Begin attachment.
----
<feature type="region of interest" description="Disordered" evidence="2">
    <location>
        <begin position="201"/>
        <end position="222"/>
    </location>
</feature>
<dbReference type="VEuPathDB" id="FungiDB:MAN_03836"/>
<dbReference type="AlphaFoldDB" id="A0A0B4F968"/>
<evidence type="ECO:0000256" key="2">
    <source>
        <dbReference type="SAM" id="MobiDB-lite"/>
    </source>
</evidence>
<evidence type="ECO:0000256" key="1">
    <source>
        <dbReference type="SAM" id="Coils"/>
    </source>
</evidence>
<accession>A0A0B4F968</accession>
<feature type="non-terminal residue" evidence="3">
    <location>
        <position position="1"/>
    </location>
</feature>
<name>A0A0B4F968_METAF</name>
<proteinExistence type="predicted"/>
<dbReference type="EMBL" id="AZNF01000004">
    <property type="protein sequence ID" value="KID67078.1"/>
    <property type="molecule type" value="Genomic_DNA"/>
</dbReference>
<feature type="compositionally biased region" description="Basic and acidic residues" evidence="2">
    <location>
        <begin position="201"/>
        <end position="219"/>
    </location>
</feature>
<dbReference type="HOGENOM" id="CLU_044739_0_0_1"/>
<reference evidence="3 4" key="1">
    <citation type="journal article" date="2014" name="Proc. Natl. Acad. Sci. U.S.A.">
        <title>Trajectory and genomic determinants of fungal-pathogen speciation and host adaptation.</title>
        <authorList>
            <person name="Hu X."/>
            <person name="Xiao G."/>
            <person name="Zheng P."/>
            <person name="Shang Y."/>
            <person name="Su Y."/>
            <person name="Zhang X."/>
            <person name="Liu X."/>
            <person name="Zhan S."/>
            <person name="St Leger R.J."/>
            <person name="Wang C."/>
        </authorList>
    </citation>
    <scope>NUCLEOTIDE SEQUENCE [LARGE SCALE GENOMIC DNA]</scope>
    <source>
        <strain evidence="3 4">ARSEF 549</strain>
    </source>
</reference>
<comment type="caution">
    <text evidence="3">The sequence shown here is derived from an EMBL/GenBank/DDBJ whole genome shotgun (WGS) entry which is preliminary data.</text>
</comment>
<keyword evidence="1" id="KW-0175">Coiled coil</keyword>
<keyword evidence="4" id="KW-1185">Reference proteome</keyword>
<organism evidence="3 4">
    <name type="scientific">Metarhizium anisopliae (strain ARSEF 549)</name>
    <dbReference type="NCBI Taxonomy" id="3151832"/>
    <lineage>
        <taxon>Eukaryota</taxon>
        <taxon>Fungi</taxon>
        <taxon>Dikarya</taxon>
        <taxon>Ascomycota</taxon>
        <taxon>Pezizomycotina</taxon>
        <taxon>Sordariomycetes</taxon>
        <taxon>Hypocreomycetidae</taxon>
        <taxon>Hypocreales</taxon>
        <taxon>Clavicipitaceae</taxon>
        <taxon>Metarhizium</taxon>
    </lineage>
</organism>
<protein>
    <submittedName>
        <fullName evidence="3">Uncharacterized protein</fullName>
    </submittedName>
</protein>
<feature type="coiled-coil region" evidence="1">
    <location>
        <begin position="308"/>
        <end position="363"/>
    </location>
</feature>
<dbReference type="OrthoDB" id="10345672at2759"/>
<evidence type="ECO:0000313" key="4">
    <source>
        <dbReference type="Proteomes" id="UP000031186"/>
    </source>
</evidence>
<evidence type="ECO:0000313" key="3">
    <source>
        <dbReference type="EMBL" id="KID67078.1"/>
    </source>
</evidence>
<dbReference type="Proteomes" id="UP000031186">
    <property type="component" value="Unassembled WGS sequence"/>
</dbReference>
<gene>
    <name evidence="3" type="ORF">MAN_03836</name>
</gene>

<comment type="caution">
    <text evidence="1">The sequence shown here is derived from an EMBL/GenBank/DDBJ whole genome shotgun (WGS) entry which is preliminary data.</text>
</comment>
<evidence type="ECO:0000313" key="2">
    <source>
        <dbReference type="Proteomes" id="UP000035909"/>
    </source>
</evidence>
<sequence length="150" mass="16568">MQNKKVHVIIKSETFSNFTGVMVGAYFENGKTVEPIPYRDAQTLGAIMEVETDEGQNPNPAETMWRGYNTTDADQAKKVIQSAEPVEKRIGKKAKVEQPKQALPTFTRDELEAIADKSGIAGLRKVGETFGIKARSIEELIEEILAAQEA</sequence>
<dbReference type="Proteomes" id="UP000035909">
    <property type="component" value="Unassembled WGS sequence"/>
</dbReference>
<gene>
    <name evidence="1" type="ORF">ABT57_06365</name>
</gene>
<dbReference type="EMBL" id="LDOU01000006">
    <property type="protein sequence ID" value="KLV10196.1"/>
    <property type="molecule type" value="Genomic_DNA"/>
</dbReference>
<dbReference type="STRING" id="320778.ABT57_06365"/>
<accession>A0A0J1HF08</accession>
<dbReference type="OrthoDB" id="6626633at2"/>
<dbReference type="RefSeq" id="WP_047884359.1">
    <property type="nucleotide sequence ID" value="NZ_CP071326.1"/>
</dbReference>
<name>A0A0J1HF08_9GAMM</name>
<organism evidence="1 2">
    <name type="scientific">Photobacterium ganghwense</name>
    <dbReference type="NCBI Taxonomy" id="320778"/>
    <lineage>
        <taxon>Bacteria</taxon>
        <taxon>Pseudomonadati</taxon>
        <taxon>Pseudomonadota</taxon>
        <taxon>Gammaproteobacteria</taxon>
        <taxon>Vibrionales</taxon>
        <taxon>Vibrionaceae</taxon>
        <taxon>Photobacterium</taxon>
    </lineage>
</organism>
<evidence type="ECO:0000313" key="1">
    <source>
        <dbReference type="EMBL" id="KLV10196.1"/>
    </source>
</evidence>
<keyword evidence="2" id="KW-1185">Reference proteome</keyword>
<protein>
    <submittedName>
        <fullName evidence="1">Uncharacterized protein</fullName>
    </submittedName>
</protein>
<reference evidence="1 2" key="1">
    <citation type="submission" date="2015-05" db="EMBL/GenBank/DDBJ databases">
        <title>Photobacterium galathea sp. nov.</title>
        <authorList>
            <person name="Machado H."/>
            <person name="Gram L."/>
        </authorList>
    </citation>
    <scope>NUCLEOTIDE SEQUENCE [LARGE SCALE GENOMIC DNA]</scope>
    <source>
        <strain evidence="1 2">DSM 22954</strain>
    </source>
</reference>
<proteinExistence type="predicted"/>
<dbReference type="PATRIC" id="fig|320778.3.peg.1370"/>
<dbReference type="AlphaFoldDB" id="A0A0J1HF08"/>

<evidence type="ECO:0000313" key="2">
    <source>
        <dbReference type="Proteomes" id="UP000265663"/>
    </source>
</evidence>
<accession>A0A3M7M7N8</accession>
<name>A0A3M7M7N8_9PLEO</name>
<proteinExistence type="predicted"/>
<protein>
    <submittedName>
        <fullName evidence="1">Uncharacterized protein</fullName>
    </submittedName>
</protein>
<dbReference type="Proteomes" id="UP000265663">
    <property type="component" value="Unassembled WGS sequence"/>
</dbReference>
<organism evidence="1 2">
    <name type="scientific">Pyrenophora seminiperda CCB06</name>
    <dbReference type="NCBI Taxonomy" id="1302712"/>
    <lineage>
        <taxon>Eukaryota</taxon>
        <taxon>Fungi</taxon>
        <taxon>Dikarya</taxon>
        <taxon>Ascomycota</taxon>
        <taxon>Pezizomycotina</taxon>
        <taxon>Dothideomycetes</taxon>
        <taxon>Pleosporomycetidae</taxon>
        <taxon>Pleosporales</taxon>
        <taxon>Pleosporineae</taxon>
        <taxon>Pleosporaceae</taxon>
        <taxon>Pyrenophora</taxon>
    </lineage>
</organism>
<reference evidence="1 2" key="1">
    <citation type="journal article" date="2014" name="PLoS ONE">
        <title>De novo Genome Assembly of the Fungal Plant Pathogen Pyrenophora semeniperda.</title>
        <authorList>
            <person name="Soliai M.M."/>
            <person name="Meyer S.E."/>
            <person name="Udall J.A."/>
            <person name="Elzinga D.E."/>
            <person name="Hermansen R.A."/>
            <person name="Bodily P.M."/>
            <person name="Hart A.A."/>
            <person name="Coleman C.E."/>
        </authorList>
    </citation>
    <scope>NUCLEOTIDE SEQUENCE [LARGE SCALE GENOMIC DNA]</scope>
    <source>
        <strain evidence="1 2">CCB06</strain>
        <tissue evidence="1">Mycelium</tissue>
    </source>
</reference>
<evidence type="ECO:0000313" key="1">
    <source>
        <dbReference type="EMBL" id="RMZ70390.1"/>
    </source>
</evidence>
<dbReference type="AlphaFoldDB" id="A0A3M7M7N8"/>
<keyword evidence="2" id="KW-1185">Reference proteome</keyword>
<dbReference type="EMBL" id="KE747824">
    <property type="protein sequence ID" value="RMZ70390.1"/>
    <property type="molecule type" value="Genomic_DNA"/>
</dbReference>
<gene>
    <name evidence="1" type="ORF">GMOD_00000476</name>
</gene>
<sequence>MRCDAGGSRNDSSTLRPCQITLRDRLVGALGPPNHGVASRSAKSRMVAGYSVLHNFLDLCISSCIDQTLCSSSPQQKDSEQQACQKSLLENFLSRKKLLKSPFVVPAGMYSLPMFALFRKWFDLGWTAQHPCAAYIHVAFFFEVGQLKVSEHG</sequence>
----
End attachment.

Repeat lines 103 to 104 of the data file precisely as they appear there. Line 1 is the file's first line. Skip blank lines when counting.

    <property type="component" value="Unassembled WGS sequence"/>
</dbReference>